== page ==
All foreclosures, all the time. By 2012 distressed properties will own this market. OK, maybe 2013- the government is doing everything it can to slow things down.

  7. 7
    Kary L. Krismer says:

    RE: Scotsman @ 6 – You might be right. The Tea Party is setting us up for a double dip! ;-) :-D

  8. 8
    Macro Investor says:

    The Altos Seattle median chart hasn’t fallen in 2 months. It must be the bottom.

  9. 9
    Scotsman says:

    RE: Macro Investor @ 8

    Whoa!- you may be on to something! But personally I’ll have to wait for Ardell’s confirmation. Until then we can just assume that flat and steady is the love child of the ongoing decline and the annual spring bump. Net zero.

  10. 10
    Scotsman says:

    All these “bargain” (relative) prices have the “investors” coming out of the woods. I just heard of a friend who’s thinking of picking up a nice little 2/1.5 “rental” for a cool $500K, a fraction of its previous value. Let’s see- market rent maybe $2,000/mo, taxes at $6,000, add in plenty of deferred maintenance and a few vacant months and maybe he’ll get a 2% return. If he pays cash. Now that’s a sweet deal!

    I’m just going to move to Canada- they’re all so polite up there, and pretty much everything is free, or so I hear.

  11. 11
    One Eyed Man says:

    RE: Scotsman @ 10

    You rich guys are all alike in your high rent neighborhoods drink’n your designer micro brews and smoke’n cigars rolled on the thighs of south county women you never met. If you ever went south of I-90 and got off the freeway, you’d know that on the other side of the tracks, you can get 4bd/2baths, 2000 sq ft, along the I-5 corridor in Kent, Auburn and Fed Way for about $80 to $90/sq ft. It’s true that just a few years ago you all but couldn’t find a listing for less than 300K in King Co. But now you can pull up dozens on the listing map of your choice at the touch of a your middle finger. If you don’t believe me, try it yourself and you’ll see!

    And today only, you can take advantage of our investor volume discount commission special. Buy 2 and get a 3rd commission free. Would 3 be enough? Or would 6 or 9 be better for you? And theres no need to worry about the vacancy rate. Just because you wouldn’t live there doesn’t mean there aren’t plenty of those low life renters who are hoping someone will rent them a place now that a foreclosure or short sale has ruined their credit. (And many of them have there own lawn care equipment and do their own yard work too!)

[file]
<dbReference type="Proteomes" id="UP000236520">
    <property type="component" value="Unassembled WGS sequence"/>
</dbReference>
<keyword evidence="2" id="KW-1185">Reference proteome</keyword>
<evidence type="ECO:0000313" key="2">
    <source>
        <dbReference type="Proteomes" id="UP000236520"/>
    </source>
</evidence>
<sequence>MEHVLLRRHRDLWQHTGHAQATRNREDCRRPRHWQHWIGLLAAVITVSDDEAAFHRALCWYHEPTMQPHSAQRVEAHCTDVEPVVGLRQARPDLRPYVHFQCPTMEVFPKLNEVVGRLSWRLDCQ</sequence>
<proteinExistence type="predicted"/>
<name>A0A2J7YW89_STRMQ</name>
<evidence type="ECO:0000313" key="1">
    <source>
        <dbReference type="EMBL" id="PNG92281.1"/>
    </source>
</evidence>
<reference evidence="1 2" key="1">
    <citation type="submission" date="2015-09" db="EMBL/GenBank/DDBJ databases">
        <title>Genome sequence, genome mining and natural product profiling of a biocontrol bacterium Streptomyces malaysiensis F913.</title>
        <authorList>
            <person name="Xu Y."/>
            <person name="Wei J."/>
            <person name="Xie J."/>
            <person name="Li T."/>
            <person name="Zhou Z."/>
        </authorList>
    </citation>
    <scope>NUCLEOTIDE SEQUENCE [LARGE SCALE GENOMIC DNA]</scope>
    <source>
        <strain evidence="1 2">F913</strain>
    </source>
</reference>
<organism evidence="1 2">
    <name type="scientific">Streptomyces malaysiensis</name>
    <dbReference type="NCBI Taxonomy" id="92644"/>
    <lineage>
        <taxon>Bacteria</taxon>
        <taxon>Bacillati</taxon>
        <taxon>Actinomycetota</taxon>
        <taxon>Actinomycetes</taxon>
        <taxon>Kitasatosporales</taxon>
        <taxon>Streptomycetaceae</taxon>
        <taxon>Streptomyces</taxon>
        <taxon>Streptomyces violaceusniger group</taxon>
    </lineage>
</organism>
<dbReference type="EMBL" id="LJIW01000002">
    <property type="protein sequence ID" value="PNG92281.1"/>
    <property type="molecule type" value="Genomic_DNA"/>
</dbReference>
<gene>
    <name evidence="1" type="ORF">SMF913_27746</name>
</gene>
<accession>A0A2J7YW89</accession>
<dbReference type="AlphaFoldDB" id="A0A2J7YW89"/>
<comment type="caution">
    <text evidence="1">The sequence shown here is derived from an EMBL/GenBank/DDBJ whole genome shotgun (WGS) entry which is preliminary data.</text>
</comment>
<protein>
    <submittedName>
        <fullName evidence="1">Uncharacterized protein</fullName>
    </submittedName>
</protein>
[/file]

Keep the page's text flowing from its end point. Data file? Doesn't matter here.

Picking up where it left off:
The bad news is that at those prices the available homes are still only in the break even cash flow category, unless of course you pay all cash in which case you’ll make a meager 5%. But if you’re a wagering man and contact my friend Stroker The Mortgage Broker, you’ll learn that the key to making money in real estate is to put just 20% down, because then with a mere 4% inflation (in property prices) you’ll make a 150% cash on cash return in just “Ten,” that’s right “Ten,” years. And that starts with “T” and that ryhmes with “P” and that stands for Pool!

    And that my friend is how you sell un-real estate! But you better buy now as we’ll be moving on to another town before DOL discovers us.

    Oh the Wells Fargo wagon is a come’n down the street . . . .

  12. 12
    The Tim says:

    By One Eyed Man @ 11:

    But if you’re a wagering man and contact my friend Stroker The Mortgage Broker, you’ll learn that the key to making money in real estate is to put just 20% down, because then with a mere 4% inflation (in property prices) you’ll make a 150% cash on cash return in just “Ten,” that’s right “Ten,” years. And that starts with “T” and that ryhmes with “P” and that stands for Pool!

    Eh, I prefer Senor Cardgage Mortgage.

    “Get a Leg Up on the Pile and Refinance Your Dreams!”

  13. 13
    Scotsman says:

    RE: One Eyed Man @ 11

    ” contact my friend Stroker The Mortgage Broker”

    That is so wrong, on every level. No more micro brews for you, my over-educated elitist friend.

    P.S. There’s life south of I-90? I mean, before you get to Portland? ;-)

  14. 14
    Scotsman says:

    RE: The Tim @ 12

    Senior Cardgage? You are a geek’s geek. The true geek mind, much like it’s polar opposite- the “mind” of a beautiful blonde artist, is a total mystery to men like myself. Both live in a space I’d love to explore, but can’t quite connect with. God’s speed, man.

  15. 15
    One Eyed Man says:

    RE: The Tim @ 12

    “Eh, I prefer Senor Cardgage Mortgage.”